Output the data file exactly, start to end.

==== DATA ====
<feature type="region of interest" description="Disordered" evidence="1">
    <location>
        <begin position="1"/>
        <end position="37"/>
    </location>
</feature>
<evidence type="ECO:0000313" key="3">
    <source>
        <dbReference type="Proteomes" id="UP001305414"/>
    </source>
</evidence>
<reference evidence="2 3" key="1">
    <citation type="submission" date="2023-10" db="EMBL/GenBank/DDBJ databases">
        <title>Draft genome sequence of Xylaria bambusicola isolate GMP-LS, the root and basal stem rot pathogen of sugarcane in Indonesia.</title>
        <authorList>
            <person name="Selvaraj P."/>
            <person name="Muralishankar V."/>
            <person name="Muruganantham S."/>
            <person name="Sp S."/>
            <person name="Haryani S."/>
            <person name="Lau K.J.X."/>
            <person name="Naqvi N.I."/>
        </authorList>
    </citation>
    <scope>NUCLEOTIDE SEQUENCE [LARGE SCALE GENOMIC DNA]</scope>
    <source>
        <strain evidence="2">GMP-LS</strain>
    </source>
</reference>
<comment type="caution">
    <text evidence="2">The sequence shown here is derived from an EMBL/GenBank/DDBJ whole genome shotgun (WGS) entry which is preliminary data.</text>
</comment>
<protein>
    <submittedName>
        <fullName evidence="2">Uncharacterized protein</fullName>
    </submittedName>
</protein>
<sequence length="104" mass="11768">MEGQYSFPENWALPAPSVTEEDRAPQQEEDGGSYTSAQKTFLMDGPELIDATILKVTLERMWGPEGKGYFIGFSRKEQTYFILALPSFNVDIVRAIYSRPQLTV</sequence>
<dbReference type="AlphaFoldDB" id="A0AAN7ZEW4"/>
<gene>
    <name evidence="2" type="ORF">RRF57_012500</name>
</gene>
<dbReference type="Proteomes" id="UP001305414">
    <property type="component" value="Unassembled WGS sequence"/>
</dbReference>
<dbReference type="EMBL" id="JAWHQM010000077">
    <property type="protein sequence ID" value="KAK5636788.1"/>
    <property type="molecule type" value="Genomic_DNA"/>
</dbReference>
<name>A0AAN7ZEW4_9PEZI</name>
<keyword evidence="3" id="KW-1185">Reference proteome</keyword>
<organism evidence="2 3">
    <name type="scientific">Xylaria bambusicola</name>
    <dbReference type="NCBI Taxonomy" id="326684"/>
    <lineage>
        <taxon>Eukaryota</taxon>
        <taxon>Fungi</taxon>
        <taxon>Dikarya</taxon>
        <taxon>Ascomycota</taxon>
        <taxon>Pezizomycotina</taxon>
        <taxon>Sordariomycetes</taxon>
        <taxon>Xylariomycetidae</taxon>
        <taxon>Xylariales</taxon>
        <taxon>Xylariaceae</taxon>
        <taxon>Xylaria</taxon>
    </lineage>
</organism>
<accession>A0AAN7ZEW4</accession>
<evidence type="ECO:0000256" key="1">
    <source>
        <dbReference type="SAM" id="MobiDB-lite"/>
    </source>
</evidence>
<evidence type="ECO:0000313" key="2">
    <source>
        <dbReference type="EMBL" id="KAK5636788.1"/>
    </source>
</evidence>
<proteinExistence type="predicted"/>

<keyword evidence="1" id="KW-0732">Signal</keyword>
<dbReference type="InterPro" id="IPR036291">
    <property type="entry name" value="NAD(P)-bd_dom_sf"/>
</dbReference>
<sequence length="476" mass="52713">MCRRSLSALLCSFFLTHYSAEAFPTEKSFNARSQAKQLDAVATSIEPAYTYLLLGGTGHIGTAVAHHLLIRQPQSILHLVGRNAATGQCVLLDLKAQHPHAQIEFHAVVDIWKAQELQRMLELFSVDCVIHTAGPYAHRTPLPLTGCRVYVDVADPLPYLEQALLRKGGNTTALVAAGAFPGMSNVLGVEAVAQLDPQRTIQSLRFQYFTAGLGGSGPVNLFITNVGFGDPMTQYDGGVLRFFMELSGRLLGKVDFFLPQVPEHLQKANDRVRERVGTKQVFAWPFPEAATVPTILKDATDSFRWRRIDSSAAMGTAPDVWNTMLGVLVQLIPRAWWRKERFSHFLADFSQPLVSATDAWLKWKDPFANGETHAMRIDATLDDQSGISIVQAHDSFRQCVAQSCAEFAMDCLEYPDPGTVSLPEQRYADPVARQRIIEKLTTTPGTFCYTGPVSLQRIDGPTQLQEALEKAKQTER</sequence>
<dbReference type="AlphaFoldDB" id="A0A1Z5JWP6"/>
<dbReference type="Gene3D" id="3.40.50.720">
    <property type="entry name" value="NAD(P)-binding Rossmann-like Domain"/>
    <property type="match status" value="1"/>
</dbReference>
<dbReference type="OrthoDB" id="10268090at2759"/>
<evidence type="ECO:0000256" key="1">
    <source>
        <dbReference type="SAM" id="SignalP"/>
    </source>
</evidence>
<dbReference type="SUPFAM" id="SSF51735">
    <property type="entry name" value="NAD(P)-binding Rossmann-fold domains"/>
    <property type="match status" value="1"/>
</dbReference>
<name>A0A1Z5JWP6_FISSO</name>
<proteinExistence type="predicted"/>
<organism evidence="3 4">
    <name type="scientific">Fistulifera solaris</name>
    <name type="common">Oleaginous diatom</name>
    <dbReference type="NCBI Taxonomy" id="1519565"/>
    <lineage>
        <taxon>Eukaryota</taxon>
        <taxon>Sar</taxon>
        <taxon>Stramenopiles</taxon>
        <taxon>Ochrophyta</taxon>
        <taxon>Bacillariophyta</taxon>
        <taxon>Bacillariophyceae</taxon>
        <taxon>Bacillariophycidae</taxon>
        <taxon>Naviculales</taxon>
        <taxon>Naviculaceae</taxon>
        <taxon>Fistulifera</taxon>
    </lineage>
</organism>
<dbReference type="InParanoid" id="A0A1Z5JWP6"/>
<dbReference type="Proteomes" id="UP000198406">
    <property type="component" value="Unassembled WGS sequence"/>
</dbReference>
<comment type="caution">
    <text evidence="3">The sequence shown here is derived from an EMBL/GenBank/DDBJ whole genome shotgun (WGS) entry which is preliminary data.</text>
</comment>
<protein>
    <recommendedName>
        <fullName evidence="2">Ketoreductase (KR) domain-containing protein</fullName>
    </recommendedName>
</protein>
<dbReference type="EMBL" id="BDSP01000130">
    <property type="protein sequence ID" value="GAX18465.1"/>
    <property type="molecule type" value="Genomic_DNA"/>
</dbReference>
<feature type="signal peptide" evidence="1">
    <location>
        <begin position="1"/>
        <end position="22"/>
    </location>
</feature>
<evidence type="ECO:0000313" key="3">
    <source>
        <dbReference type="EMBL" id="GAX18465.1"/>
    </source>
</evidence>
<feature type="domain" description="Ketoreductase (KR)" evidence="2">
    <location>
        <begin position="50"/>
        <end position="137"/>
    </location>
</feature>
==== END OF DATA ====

<feature type="region of interest" description="Disordered" evidence="1">
    <location>
        <begin position="1"/>
        <end position="37"/>
    </location>
</feature>
<evidence type="ECO:0000313" key="3">
    <source>
        <dbReference type="Proteomes" id="UP001305414"/>
    </source>
</evidence>
<reference evidence="2 3" key="1">
    <citation type="submission" date="2023-10" db="EMBL/GenBank/DDBJ databases">
        <title>Draft genome sequence of Xylaria bambusicola isolate GMP-LS, the root and basal stem rot pathogen of sugarcane in Indonesia.</title>
        <authorList>
            <person name="Selvaraj P."/>
            <person name="Muralishankar V."/>
            <person name="Muruganantham S."/>
            <person name="Sp S."/>
            <person name="Haryani S."/>
            <person name="Lau K.J.X."/>
            <person name="Naqvi N.I."/>
        </authorList>
    </citation>
    <scope>NUCLEOTIDE SEQUENCE [LARGE SCALE GENOMIC DNA]</scope>
    <source>
        <strain evidence="2">GMP-LS</strain>
    </source>
</reference>
<comment type="caution">
    <text evidence="2">The sequence shown here is derived from an EMBL/GenBank/DDBJ whole genome shotgun (WGS) entry which is preliminary data.</text>
</comment>
<protein>
    <submittedName>
        <fullName evidence="2">Uncharacterized protein</fullName>
    </submittedName>
</protein>
<sequence length="104" mass="11768">MEGQYSFPENWALPAPSVTEEDRAPQQEEDGGSYTSAQKTFLMDGPELIDATILKVTLERMWGPEGKGYFIGFSRKEQTYFILALPSFNVDIVRAIYSRPQLTV</sequence>
<dbReference type="AlphaFoldDB" id="A0AAN7ZEW4"/>
<gene>
    <name evidence="2" type="ORF">RRF57_012500</name>
</gene>
<dbReference type="Proteomes" id="UP001305414">
    <property type="component" value="Unassembled WGS sequence"/>
</dbReference>
<dbReference type="EMBL" id="JAWHQM010000077">
    <property type="protein sequence ID" value="KAK5636788.1"/>
    <property type="molecule type" value="Genomic_DNA"/>
</dbReference>
<name>A0AAN7ZEW4_9PEZI</name>
<keyword evidence="3" id="KW-1185">Reference proteome</keyword>
<organism evidence="2 3">
    <name type="scientific">Xylaria bambusicola</name>
    <dbReference type="NCBI Taxonomy" id="326684"/>
    <lineage>
        <taxon>Eukaryota</taxon>
        <taxon>Fungi</taxon>
        <taxon>Dikarya</taxon>
        <taxon>Ascomycota</taxon>
        <taxon>Pezizomycotina</taxon>
        <taxon>Sordariomycetes</taxon>
        <taxon>Xylariomycetidae</taxon>
        <taxon>Xylariales</taxon>
        <taxon>Xylariaceae</taxon>
        <taxon>Xylaria</taxon>
    </lineage>
</organism>
<accession>A0AAN7ZEW4</accession>
<evidence type="ECO:0000256" key="1">
    <source>
        <dbReference type="SAM" id="MobiDB-lite"/>
    </source>
</evidence>
<evidence type="ECO:0000313" key="2">
    <source>
        <dbReference type="EMBL" id="KAK5636788.1"/>
    </source>
</evidence>
<proteinExistence type="predicted"/>

<keyword evidence="1" id="KW-0732">Signal</keyword>
<dbReference type="InterPro" id="IPR036291">
    <property type="entry name" value="NAD(P)-bd_dom_sf"/>
</dbReference>
<sequence length="476" mass="52713">MCRRSLSALLCSFFLTHYSAEAFPTEKSFNARSQAKQLDAVATSIEPAYTYLLLGGTGHIGTAVAHHLLIRQPQSILHLVGRNAATGQCVLLDLKAQHPHAQIEFHAVVDIWKAQELQRMLELFSVDCVIHTAGPYAHRTPLPLTGCRVYVDVADPLPYLEQALLRKGGNTTALVAAGAFPGMSNVLGVEAVAQLDPQRTIQSLRFQYFTAGLGGSGPVNLFITNVGFGDPMTQYDGGVLRFFMELSGRLLGKVDFFLPQVPEHLQKANDRVRERVGTKQVFAWPFPEAATVPTILKDATDSFRWRRIDSSAAMGTAPDVWNTMLGVLVQLIPRAWWRKERFSHFLADFSQPLVSATDAWLKWKDPFANGETHAMRIDATLDDQSGISIVQAHDSFRQCVAQSCAEFAMDCLEYPDPGTVSLPEQRYADPVARQRIIEKLTTTPGTFCYTGPVSLQRIDGPTQLQEALEKAKQTER</sequence>
<dbReference type="AlphaFoldDB" id="A0A1Z5JWP6"/>
<dbReference type="Gene3D" id="3.40.50.720">
    <property type="entry name" value="NAD(P)-binding Rossmann-like Domain"/>
    <property type="match status" value="1"/>
</dbReference>
<dbReference type="OrthoDB" id="10268090at2759"/>
<evidence type="ECO:0000256" key="1">
    <source>
        <dbReference type="SAM" id="SignalP"/>
    </source>
</evidence>
<dbReference type="SUPFAM" id="SSF51735">
    <property type="entry name" value="NAD(P)-binding Rossmann-fold domains"/>
    <property type="match status" value="1"/>
</dbReference>
<name>A0A1Z5JWP6_FISSO</name>
<proteinExistence type="predicted"/>
<organism evidence="3 4">
    <name type="scientific">Fistulifera solaris</name>
    <name type="common">Oleaginous diatom</name>
    <dbReference type="NCBI Taxonomy" id="1519565"/>
    <lineage>
        <taxon>Eukaryota</taxon>
        <taxon>Sar</taxon>
        <taxon>Stramenopiles</taxon>
        <taxon>Ochrophyta</taxon>
        <taxon>Bacillariophyta</taxon>
        <taxon>Bacillariophyceae</taxon>
        <taxon>Bacillariophycidae</taxon>
        <taxon>Naviculales</taxon>
        <taxon>Naviculaceae</taxon>
        <taxon>Fistulifera</taxon>
    </lineage>
</organism>
<dbReference type="InParanoid" id="A0A1Z5JWP6"/>
<dbReference type="Proteomes" id="UP000198406">
    <property type="component" value="Unassembled WGS sequence"/>
</dbReference>
<comment type="caution">
    <text evidence="3">The sequence shown here is derived from an EMBL/GenBank/DDBJ whole genome shotgun (WGS) entry which is preliminary data.</text>
</comment>
<protein>
    <recommendedName>
        <fullName evidence="2">Ketoreductase (KR) domain-containing protein</fullName>
    </recommendedName>
</protein>
<dbReference type="EMBL" id="BDSP01000130">
    <property type="protein sequence ID" value="GAX18465.1"/>
    <property type="molecule type" value="Genomic_DNA"/>
</dbReference>
<feature type="signal peptide" evidence="1">
    <location>
        <begin position="1"/>
        <end position="22"/>
    </location>
</feature>
<evidence type="ECO:0000313" key="3">
    <source>
        <dbReference type="EMBL" id="GAX18465.1"/>
    </source>
</evidence>
<feature type="domain" description="Ketoreductase (KR)" evidence="2">
    <location>
        <begin position="50"/>
        <end position="137"/>
    </location>
</feature>